General Assembly sends wind farm bills to gov.
06/20/09 - In a victory for Deepwater Wind, the General Assembly passed legislation this week that provides the wind farm developer a guaranteed market for its electricity.
And as a bonus for Deepwater, the Legislature approved the bills with veto-proof margins.
“Relieved, that’s the principal feeling,” Deepwater Managing Director Chris Wissemann said Thursday. “It’s been a tenuous couple of months working with stakeholders on all sides.”
Deepwater is proposing two wind farms off the coast of Block Island. One, with five to eight turbines, would be within three miles of the southeast coast. The other, with about 100 turbines, would sit about 15 miles to the east. The smaller farm would include a tie-in with Block Island and an electricity cable to the mainland.
The legislation passed by the House on Tuesday and Senate on Wednesday forces National Grid, the state’s largest electric distributor, to purchase electricity from renewable energy projects. The bill is important for Deepwater, which will sell electricity at higher than market rates. Without the bill, National Grid would have no incentive to purchase electricity at higher prices than electricity coming from, say, a coal plant.
But to garner National Grid’s support, lawmakers included a provision that allows the company to tack on an extra profit to its electricity rates. The overall profit — ultimately passed along to customers — would equal 2.75 percent of the contract with Deepwater. National Grid has not provided an estimate about what that would mean in dollars, but it would likely put millions in the utility’s coffers.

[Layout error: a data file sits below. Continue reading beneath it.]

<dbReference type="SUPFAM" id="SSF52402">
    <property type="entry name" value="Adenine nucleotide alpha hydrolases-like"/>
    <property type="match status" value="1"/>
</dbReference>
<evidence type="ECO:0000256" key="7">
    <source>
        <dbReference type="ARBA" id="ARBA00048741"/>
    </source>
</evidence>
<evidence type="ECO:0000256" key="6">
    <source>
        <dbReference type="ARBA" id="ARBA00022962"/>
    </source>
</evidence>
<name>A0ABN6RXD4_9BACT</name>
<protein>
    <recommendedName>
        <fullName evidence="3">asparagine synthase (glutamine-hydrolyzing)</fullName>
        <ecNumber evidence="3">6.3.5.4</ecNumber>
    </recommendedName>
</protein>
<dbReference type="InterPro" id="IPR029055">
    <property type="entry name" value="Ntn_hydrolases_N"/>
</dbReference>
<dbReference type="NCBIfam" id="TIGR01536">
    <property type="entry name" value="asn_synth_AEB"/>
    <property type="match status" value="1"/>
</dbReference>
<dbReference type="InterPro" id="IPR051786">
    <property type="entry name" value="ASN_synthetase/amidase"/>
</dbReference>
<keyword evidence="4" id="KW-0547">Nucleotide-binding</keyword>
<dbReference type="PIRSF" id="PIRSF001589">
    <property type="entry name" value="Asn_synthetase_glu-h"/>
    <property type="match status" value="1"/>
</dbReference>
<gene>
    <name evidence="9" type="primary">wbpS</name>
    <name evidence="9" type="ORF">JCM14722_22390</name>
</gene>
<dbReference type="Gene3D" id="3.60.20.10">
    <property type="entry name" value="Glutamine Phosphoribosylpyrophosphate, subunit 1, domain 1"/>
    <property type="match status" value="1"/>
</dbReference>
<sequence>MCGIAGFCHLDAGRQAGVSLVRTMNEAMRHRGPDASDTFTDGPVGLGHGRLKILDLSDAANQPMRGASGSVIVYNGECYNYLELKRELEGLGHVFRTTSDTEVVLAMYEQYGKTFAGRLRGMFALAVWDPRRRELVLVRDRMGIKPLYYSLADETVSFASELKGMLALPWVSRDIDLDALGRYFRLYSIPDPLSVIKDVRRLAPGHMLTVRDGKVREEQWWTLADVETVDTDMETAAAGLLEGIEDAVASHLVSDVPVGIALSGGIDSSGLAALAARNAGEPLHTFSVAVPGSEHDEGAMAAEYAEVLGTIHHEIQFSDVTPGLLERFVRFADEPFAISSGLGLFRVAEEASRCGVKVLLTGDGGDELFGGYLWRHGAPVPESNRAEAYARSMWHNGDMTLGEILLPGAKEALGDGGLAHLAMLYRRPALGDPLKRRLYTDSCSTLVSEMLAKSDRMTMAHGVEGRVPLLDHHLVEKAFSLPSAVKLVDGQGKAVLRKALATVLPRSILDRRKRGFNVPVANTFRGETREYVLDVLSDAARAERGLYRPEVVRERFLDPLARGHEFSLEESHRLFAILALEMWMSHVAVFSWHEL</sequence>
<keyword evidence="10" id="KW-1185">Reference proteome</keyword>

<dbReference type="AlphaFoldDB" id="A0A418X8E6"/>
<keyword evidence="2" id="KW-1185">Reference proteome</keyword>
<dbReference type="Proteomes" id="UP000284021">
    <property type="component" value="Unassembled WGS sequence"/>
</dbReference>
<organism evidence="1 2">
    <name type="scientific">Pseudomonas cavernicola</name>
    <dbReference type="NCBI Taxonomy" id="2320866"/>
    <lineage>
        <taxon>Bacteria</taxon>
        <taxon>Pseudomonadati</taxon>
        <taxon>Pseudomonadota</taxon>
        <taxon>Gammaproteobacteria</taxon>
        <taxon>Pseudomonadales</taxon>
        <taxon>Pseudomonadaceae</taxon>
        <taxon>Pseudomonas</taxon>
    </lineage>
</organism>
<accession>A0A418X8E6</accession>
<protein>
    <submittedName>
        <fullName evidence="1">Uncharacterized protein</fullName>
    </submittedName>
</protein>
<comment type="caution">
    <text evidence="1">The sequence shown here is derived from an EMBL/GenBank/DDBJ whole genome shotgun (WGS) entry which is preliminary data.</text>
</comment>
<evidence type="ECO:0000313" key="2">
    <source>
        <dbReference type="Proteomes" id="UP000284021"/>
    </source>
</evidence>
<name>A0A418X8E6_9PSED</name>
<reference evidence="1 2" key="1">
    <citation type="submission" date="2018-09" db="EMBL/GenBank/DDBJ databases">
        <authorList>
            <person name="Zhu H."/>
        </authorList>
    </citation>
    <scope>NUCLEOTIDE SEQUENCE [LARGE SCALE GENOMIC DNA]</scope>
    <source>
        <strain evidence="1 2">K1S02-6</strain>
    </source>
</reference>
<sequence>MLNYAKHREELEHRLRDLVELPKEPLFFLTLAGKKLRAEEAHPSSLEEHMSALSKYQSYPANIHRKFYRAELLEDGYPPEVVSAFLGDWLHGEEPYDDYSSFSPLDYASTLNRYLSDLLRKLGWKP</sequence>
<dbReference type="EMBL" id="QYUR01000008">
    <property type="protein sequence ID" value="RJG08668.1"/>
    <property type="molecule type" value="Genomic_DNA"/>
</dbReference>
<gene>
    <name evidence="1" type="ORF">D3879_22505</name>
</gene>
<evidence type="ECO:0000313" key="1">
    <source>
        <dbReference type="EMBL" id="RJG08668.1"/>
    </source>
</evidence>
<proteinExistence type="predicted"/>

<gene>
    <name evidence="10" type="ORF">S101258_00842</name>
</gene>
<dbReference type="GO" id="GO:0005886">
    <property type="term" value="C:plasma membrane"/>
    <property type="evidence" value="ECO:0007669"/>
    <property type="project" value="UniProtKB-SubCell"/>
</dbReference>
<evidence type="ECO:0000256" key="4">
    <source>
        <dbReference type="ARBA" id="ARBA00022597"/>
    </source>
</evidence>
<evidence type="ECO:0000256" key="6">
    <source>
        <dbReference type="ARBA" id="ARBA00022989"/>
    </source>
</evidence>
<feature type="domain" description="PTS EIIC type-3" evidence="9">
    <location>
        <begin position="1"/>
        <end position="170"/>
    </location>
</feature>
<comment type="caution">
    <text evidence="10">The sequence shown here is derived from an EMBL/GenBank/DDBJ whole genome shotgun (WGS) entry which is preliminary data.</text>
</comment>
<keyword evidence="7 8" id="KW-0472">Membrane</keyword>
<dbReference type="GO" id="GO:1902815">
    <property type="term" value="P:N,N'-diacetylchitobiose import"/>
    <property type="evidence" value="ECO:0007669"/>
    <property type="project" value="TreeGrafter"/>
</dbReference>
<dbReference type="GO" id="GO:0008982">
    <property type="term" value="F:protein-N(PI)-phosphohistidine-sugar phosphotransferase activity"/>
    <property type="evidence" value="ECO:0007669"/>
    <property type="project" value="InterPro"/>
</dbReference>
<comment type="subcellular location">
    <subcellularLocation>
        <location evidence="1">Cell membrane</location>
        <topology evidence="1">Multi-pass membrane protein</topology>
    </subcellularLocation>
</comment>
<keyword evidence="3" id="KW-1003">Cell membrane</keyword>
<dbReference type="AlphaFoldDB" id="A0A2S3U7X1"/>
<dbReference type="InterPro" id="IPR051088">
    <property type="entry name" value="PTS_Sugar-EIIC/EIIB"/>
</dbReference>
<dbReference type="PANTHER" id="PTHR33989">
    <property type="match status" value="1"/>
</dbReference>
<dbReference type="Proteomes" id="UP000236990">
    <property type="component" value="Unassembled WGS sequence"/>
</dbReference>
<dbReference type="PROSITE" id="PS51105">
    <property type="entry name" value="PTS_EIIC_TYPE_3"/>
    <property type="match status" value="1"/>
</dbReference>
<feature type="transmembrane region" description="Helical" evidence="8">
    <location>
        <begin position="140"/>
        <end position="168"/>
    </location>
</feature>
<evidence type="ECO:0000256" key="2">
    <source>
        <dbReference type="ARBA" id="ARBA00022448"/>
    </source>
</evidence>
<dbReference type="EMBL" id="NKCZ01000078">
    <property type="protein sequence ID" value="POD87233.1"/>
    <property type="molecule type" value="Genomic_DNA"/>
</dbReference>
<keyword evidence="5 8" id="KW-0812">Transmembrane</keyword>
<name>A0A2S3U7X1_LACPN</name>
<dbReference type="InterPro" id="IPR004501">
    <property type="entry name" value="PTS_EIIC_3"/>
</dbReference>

“You want both sides to have an interest in success and I think this is what this does,” Wissemann said.
A similar clause that promised 3 percent led Gov. Donald Carcieri to veto comparable legislation passed last year. But his spokeswoman, Amy Kempe, said Thursday that new protections for ratepayers in this year’s bills changed the governor’s tune.
The new protections include a process for the Public Utilities Commission to oversee contracts between National Grid and renewable energy producers such as Deepwater. It also gives the commission the power to reject contracts it does not find “commercially reasonable.”
The bill also requires that Block Island customers pay a higher rate for such electricity than mainland electric customers. During committee hearings, lawmakers expressed concern about mainland customers subsidizing the cost of an electric cable between Block Island and the mainland. The tiered structure was included as an effort to placate those concerned legislators.
Deepwater officials have said they hope to install the cable by 2011 and have the smaller farm operational later that year. The larger wind farm would come online a few years later. The company is still waiting for the state Coastal Resources Council and scientists at the University of Rhode Island to complete an ocean Special Area Management Plan that will zone the ocean off Rhode Island for various uses, including wind farms.
In the meantime, Deepwater is forging ahead with scientific studies. It’s waiting for approval from the CRMC to install a 180-foot meteorological tower near the Coast Guard Station. It also needs approval to install an 8-foot tall Light Detection and Ranging (LIDAR) unit near the North Light. Both units collect wind data. The company needs CRMC approval because its equipment would be on the coast.